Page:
As other secondgeneration immigrant writers, Chin-In Chen addresses the American experience from a position of both belonging and not-belonging, which is clearly evident in her collection The Heart’s Traffic. The collection crosses embodies boundary-crossing beyond the typical use of plot (though that is present as well), and results in a comingled impression of life from the perspective of an immigrant and her family. As with many poetry collections, the evidence of the collection’s conceptual identity (in this case, border-crossing and existing in multiple realities concurrently) presents initially with the cover of the book. However, the reader will notice quickly that Chen’s collection follows through with these concepts in nearly every poem. Continue reading

What Makes for a Successful Literary Submission?

So many submissions come in to the literary magazine I help staff – a relatively new literary magazine – that examining the framework of a “successful submission” becomes a lesson in self-reflection. From my experience working on various literary journals, the submissions that find a way through the editorial process have similar characteristics, even though the journal, the editors, and the submissions may be vastly different. For the most part, this framework can relate across different literary journals with different scopes as well. At the broadest level, I see the framework resting upon awareness. Continue reading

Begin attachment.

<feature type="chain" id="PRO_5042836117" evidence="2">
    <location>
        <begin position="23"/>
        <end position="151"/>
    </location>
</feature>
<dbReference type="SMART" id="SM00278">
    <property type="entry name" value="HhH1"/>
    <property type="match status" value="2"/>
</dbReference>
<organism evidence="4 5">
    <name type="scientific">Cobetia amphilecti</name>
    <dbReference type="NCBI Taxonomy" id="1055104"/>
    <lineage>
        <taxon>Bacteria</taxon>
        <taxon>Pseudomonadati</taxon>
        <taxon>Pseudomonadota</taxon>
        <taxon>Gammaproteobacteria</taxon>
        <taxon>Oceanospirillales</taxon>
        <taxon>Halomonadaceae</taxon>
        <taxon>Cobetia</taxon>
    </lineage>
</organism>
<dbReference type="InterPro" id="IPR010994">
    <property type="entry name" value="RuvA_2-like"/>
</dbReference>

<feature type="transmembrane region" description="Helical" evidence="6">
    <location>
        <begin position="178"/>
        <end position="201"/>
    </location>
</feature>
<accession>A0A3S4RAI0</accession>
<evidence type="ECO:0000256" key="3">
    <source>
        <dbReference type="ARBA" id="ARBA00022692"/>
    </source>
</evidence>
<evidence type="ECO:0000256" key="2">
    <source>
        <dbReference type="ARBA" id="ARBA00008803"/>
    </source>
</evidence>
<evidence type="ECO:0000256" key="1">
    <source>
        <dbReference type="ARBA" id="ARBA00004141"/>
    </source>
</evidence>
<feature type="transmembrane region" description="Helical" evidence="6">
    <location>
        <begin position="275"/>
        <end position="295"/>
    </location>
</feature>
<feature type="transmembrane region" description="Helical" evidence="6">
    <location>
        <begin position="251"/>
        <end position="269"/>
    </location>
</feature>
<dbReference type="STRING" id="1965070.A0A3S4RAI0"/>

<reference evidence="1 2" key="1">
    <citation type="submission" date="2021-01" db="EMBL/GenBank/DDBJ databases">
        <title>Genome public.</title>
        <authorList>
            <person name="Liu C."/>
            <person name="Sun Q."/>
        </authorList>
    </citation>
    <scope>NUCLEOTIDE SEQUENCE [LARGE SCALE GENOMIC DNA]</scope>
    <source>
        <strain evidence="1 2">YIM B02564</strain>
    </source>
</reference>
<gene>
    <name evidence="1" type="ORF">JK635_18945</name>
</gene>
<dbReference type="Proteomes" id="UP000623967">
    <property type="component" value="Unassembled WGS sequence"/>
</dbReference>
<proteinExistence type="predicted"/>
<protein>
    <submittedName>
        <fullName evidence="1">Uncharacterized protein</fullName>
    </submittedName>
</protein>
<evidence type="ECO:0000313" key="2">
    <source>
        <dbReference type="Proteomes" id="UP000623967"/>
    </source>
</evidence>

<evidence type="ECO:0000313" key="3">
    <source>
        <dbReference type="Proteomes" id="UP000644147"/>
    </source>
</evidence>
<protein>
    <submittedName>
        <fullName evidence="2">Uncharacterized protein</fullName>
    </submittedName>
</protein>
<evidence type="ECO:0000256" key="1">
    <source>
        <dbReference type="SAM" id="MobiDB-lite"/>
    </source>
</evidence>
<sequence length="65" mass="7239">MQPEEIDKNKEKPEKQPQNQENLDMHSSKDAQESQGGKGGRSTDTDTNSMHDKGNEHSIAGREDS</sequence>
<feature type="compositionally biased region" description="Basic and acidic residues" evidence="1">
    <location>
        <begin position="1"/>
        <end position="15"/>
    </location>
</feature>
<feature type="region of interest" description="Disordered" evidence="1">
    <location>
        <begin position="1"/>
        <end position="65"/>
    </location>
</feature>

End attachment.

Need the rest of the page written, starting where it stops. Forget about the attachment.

A Short Reflection on Laura Kasischke’s “Space, in Chains”

Even the cover reflects the contents of Kasischke’s poetry collection.  Both the title – Space, in Chains – and the Rothko abstraction on the front point at the nearly ungraspable poems in between the covers.  But the reasoning behind the ungraspable-ness may be the ungraspable subjects and themes Kasischke meditates on through these poems.  That is, the poet approaches and interrogates the unknowable, and attempts to enlighten through the medium of abstracted understanding.  Continue reading